An Illinois sociologist argues that rural homelessness can look quite different from urban homelessness:
“In rural America … a lot of homelessness is hidden from the community,” said Judi Kessler, associate professor for the department of sociology and anthropology at Monmouth College. In a big city like Los Angeles, “homeless is easily identified and easily spotted.”
As a result, residents conjure up images of the homeless in larger cities, which contrasts sharply with homelessness in rural Illinois…
Instead, some rural homeless people “couch surf” by living with a friend until they are no longer wanted. They then move in with a new friend or into a rundown, low-rent home that may not have proper utilities. This process, while very telling, goes largely unnoticed by the general population.
“I think it’s fair to at least speculate that homelessness is much bigger than is immediately evident to our eyes,” Kessler said
Being homeless in rural America also presents unique challenges, which were discovered last spring by a group of students in Goble’s class who were assigned to produce a documentary on rural homelessness.
The group decided to focus on one person who had some bad luck and was staying at a Monmouth shelter…
Among the problems she faced were the lack of mental health services and public transportation in a town of 10,000 residents. Health services are at least 30 minutes away from the shelter, yet the female didn’t have a vehicle. She also had kids, and child care was hard to come by.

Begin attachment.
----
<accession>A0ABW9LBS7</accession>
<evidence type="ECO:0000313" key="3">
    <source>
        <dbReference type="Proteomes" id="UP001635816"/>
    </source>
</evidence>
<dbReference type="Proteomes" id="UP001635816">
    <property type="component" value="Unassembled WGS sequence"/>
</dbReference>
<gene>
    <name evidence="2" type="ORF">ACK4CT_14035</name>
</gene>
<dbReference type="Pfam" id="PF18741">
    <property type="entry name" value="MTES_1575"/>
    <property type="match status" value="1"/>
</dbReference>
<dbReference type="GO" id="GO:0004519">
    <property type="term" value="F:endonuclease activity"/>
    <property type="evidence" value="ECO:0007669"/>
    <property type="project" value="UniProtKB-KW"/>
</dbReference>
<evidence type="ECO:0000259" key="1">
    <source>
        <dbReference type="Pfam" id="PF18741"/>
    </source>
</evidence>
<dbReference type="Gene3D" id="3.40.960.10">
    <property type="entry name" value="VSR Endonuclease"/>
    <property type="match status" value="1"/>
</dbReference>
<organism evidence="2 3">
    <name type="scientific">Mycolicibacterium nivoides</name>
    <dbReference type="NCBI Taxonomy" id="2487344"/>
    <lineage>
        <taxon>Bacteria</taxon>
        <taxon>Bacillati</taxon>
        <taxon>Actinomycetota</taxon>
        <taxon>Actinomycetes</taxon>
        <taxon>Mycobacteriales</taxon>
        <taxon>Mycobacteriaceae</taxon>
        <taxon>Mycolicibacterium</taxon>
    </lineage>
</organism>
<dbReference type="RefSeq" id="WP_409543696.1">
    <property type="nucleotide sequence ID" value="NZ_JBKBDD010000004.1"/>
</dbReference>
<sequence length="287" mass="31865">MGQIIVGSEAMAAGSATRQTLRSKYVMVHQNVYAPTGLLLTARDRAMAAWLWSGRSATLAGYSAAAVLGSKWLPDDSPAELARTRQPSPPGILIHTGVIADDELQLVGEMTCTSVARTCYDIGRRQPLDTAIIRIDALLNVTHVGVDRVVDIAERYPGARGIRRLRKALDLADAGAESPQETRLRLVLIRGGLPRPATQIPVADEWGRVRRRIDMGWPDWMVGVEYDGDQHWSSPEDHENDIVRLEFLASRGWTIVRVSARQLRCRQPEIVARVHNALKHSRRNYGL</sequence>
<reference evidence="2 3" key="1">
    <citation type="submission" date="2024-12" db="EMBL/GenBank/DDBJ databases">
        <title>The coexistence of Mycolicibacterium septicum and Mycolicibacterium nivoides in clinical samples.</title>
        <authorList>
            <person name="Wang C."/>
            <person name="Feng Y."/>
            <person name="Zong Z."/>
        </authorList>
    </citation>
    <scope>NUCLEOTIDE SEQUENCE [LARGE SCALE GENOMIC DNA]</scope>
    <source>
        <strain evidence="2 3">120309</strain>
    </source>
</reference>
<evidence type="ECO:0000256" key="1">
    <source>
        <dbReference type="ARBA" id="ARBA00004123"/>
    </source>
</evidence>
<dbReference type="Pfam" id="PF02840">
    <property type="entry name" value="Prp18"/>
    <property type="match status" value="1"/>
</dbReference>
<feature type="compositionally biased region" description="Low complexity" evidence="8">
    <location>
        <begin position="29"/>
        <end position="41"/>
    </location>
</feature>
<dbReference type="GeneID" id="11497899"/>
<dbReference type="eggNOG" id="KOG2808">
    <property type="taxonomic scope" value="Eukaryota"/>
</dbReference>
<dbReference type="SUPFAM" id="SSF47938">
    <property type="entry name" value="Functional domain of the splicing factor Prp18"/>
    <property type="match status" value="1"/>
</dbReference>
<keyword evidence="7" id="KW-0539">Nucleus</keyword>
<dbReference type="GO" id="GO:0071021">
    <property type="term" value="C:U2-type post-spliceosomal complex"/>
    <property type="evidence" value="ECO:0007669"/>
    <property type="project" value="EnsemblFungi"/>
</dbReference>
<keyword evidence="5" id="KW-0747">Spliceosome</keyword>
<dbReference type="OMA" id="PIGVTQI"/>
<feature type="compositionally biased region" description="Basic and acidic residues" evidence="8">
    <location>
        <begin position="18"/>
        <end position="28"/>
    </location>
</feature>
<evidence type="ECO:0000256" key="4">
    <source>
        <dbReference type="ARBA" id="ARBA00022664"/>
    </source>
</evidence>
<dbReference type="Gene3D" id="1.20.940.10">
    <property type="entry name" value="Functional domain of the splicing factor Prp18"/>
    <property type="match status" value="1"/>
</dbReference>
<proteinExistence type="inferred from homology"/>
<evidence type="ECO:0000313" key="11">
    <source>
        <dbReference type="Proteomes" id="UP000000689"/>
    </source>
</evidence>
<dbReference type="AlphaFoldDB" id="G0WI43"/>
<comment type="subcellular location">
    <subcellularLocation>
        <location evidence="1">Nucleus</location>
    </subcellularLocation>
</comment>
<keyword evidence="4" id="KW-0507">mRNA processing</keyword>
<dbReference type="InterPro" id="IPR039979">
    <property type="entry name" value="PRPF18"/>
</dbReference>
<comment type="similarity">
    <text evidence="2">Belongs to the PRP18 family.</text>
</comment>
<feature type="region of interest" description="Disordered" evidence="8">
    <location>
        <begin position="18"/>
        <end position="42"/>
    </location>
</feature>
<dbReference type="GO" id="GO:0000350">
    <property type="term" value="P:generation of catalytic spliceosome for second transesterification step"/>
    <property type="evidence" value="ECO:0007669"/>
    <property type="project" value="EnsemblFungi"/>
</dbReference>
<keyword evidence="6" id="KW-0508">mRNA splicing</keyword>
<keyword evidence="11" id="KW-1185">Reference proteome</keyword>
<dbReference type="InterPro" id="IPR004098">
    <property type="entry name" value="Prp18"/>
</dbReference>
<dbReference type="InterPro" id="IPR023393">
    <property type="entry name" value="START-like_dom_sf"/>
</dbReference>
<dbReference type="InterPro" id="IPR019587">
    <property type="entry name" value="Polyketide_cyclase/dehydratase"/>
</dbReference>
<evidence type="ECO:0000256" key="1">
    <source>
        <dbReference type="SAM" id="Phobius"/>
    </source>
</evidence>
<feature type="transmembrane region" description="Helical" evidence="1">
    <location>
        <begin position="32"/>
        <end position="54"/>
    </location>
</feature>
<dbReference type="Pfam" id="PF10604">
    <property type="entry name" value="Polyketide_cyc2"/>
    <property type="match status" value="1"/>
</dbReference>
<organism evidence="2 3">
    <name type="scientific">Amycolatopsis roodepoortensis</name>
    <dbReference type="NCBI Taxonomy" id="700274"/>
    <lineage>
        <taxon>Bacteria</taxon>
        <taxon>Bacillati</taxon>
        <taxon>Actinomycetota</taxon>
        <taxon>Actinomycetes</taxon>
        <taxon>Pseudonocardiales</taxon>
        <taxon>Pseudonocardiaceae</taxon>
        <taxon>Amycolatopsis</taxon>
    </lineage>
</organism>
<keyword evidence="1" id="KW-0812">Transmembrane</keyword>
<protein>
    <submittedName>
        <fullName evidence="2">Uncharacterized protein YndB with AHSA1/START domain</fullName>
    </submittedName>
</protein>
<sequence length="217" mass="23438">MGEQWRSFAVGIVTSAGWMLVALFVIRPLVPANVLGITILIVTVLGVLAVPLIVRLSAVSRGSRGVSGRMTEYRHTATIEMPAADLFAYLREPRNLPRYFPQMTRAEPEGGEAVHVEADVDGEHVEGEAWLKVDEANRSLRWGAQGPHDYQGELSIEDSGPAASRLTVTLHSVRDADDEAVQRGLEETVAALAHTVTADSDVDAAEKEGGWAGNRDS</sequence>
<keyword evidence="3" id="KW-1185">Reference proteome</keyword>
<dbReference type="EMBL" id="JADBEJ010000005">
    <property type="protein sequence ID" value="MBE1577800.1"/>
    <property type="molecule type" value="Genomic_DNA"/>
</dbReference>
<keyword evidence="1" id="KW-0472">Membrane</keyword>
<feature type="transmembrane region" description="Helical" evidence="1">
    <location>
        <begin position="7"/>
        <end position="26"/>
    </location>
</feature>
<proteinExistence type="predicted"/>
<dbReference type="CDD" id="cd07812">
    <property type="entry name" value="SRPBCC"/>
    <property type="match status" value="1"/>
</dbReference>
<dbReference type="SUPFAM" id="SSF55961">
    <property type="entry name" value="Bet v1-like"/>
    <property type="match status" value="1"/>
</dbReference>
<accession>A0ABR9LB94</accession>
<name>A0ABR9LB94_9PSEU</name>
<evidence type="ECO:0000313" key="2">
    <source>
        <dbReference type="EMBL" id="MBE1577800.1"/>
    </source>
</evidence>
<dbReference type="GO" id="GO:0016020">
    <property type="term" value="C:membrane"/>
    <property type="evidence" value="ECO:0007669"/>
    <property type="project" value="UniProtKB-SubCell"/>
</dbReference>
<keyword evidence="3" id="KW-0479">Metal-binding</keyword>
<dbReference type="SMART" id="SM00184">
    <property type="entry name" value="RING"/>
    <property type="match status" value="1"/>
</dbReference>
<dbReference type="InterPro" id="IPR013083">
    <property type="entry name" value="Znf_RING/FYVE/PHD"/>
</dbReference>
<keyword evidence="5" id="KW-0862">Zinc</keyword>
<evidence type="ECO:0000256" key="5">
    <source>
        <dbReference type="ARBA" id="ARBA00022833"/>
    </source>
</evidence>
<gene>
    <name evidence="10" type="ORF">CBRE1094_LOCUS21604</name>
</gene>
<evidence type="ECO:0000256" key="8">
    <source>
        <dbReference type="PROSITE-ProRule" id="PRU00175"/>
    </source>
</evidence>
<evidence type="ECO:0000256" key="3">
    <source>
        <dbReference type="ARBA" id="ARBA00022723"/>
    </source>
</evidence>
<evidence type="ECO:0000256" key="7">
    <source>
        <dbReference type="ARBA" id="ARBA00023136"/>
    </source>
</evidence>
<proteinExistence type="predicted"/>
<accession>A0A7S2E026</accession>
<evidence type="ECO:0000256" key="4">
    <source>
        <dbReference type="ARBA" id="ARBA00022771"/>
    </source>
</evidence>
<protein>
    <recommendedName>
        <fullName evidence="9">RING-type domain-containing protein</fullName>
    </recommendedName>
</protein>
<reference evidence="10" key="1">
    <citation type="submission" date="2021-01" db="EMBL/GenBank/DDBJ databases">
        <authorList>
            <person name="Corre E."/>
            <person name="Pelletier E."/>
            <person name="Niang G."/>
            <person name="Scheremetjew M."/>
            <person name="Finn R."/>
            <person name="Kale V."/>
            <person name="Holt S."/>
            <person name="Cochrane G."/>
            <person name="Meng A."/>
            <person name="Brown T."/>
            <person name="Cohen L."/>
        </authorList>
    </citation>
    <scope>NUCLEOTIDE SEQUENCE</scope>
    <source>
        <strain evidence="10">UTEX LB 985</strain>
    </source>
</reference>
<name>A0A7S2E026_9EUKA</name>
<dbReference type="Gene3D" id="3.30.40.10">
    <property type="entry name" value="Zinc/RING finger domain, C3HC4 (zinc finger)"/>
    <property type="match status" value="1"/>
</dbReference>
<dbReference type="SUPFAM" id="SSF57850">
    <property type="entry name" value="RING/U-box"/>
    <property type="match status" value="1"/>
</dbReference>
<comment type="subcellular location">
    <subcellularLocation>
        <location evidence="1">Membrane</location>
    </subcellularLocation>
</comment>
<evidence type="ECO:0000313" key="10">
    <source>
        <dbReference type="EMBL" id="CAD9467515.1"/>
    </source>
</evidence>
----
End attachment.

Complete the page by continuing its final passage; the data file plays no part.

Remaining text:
This brings up the issue of the social problem of rural homelessness – if people can’t easily see it, then they don’t know it exists. And if they are unaware, it is hard to motivate people to act. Is there a concerted effort in Galesburg or other rural areas to tackle this issue? How can social services be distributed in rural areas in a way that people could access them on a regular basis or in a time of crisis?
A second thought: how prevalent is rural homelessness? Are there figures from certain areas or across the country? I wonder how many cases of rural homelessness are linked to not knowing anyone in the small community.